After the stress of registering me for college, leaving our lives behind and moving to Kelowna, and creating new lives, my mom and I learned just how strong we were. We had to reach deep into ourselves to find this untouched reservoir of strength and courage to make it through that challenging time. The connection between us had been put to the test many times, but each time we picked one another up and carried on. My mother’s favorite saying was born: Onward and upward.

Remembering where we had come from, it seemed so far away. Starting off as two scared women leaving their home, family, friends and lives behind to pursue an education. It was a bittersweet metamorphosis. But the time came for a mother to leave her little bird behind. To let her leave the nest. Mom left back to the Yukon in May of 2016, to repeat the process all over again with her son Hunter. She left me to be completely on my own for the first time to finish up my last semester of college that fall.

I didn’t know if I was ready or not, but we both felt it was time. “I’ve done all I can my girl. I think you’re gonna be okay. I’m only a phone call away,” whimpered my mom with tears in her eyes. I watched her pull away to make the long drive back home to the North. Not knowing if my legs would hold me up, or if I was going to chase after her, or if I was truly ready to do this on my own, but I just knew it had to happen.

Three years later, looking back on what has happened since my mom left that day in spring, I know she did a damn good job and that everything turned out okay. At the time and too many times in between, I felt that empty feeling I felt when I was fifteen. I’ve lost my way more than once. But I graduated college in 2017 and I moved again in August 2018, totally on my own, to another unknown city (Kamloops BC).

And in the fall of 2019, I am in my final year of university. My mother and brother are only a two-hour drive away. And I am on the home stretch to achieving that dream I had as a little girl of becoming a writer. It’s remarkable to think about how much you change as a person over, say, ten years.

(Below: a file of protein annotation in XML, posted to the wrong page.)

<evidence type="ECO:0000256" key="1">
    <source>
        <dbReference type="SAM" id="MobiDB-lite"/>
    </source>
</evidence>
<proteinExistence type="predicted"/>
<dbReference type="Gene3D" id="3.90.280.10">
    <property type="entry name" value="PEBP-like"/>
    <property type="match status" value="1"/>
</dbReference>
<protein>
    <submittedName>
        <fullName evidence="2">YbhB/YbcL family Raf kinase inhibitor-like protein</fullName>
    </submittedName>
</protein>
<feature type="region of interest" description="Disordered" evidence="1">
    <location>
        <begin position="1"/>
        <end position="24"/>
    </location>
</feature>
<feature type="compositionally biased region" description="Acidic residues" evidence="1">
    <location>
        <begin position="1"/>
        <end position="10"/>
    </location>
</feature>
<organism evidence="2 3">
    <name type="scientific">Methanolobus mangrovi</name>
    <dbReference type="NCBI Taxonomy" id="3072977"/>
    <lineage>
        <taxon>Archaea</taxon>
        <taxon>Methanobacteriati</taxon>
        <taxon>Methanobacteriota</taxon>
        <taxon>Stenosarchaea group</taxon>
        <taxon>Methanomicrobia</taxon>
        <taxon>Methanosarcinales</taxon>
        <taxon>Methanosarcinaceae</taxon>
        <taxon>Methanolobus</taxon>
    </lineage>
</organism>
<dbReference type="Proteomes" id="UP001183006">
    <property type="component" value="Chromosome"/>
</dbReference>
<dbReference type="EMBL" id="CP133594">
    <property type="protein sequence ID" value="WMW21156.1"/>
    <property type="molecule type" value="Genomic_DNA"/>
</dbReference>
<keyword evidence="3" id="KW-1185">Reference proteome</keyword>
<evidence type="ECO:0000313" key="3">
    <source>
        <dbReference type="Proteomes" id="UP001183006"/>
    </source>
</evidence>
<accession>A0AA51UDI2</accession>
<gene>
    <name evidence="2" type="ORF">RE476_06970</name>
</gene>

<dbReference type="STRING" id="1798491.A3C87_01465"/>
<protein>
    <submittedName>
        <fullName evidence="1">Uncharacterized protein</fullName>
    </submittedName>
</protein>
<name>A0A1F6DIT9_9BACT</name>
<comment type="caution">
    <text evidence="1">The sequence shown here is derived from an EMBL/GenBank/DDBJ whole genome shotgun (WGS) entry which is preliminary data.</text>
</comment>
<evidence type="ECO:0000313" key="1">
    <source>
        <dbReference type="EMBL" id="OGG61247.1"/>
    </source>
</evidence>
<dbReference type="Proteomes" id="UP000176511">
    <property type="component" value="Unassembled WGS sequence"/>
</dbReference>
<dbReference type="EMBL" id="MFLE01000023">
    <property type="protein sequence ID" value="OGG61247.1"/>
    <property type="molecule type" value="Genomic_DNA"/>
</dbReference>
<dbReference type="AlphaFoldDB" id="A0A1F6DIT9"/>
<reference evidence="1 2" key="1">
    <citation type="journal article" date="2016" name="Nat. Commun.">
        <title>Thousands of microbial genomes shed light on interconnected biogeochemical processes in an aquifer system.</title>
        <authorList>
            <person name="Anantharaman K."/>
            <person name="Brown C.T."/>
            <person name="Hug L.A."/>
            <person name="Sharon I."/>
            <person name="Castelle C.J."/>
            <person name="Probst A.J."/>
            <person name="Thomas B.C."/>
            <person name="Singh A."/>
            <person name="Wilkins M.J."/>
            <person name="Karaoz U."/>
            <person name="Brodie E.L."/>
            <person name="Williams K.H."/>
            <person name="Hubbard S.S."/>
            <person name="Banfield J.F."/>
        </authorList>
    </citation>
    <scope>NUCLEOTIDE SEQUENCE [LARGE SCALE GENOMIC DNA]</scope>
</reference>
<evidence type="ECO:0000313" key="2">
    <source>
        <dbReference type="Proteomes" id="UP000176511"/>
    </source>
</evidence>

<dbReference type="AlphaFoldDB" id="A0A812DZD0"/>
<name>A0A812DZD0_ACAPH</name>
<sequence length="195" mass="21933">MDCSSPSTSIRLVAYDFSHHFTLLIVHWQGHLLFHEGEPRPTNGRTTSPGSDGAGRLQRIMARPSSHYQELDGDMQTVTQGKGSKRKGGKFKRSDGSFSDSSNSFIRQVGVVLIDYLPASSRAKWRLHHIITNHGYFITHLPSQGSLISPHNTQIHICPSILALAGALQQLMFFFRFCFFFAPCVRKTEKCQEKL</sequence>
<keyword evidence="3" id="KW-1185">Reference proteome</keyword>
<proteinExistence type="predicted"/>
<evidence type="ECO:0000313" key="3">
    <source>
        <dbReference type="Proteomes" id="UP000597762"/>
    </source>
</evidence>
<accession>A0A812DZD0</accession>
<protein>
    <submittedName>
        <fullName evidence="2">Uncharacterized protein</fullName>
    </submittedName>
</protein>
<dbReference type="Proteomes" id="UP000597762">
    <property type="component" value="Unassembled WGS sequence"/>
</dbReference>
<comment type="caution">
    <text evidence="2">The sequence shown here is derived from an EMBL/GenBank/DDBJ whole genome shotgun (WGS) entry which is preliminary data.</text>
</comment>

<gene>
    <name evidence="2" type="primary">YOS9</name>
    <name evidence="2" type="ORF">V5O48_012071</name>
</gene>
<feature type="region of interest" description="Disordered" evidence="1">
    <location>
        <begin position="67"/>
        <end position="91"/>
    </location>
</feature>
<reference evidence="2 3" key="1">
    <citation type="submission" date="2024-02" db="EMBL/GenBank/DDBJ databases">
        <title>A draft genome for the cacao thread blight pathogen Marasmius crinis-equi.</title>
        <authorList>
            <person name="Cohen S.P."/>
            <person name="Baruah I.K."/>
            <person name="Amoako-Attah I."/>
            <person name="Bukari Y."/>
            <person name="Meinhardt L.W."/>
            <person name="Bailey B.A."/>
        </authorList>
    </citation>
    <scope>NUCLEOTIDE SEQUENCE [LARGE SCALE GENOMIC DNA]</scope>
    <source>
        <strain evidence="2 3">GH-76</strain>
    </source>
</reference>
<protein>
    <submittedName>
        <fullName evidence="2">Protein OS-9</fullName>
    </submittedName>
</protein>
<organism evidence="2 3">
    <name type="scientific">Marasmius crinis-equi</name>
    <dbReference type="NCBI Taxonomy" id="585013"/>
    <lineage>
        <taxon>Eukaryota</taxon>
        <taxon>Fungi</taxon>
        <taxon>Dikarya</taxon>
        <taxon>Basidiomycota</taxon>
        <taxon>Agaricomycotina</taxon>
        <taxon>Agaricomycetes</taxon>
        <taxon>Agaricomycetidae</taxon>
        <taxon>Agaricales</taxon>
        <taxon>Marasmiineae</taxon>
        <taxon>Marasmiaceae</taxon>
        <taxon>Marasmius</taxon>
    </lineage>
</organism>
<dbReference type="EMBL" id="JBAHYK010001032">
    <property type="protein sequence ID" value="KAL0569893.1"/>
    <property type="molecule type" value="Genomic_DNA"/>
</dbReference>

If you play your memories like a VHS tape, hitting rewind and pause when the most influential moments fill up the back of your eyes, watching where the twists and turns have taken you, thinking about your triumphs and learning to appreciate your failures. As the memories flash across the imaginary screen in your mind, you can’t help but reminisce on the lessons and mistakes.

Thinking about all the what-ifs, and those unfinished pathways through life. Remembering the laughs, the smiles, the heartaches and the pain. 

When I replay the memories of the past ten years of my life, I’m grateful that my family and I made it through all our hardships. We have experienced some of the worst horrors life can bring, disguised as addictions and mental health issues. But we also experienced some of the happiest and proudest moments, like high school and college graduations. I am thankful that after a really rough decade, we were able to come together and celebrate those accomplishments.

Those two ceremonies were a set of symbolic steppingstones for us all. They represented a bright future and marked an end to a dark era. My life has not been easy, but it made me into the woman I am today. It took me a long time to come to terms with the deck of cards I was dealt. But there has always been something there when nothing else relieved the pain I was living with.

Writing has helped guide me through some really disturbing and chaotic times, but it also taught me to record the happiness and peace as well so I can look back and be appreciative. My anatomical voice fails me almost every time, but my typographical voice never does. Writing has become my outlet, escape, haven and passion. Without it, I would be nothing but a lost soul floating aimlessly through life.

Peace & Love

By Cheyanna Dyck

My name is Cheyanna Lorraine and I am an Indigenous journalism student.

I love to write, cook, paint and everything thing about summer! Join me on my chaotic and beautiful adventure of navigating through life.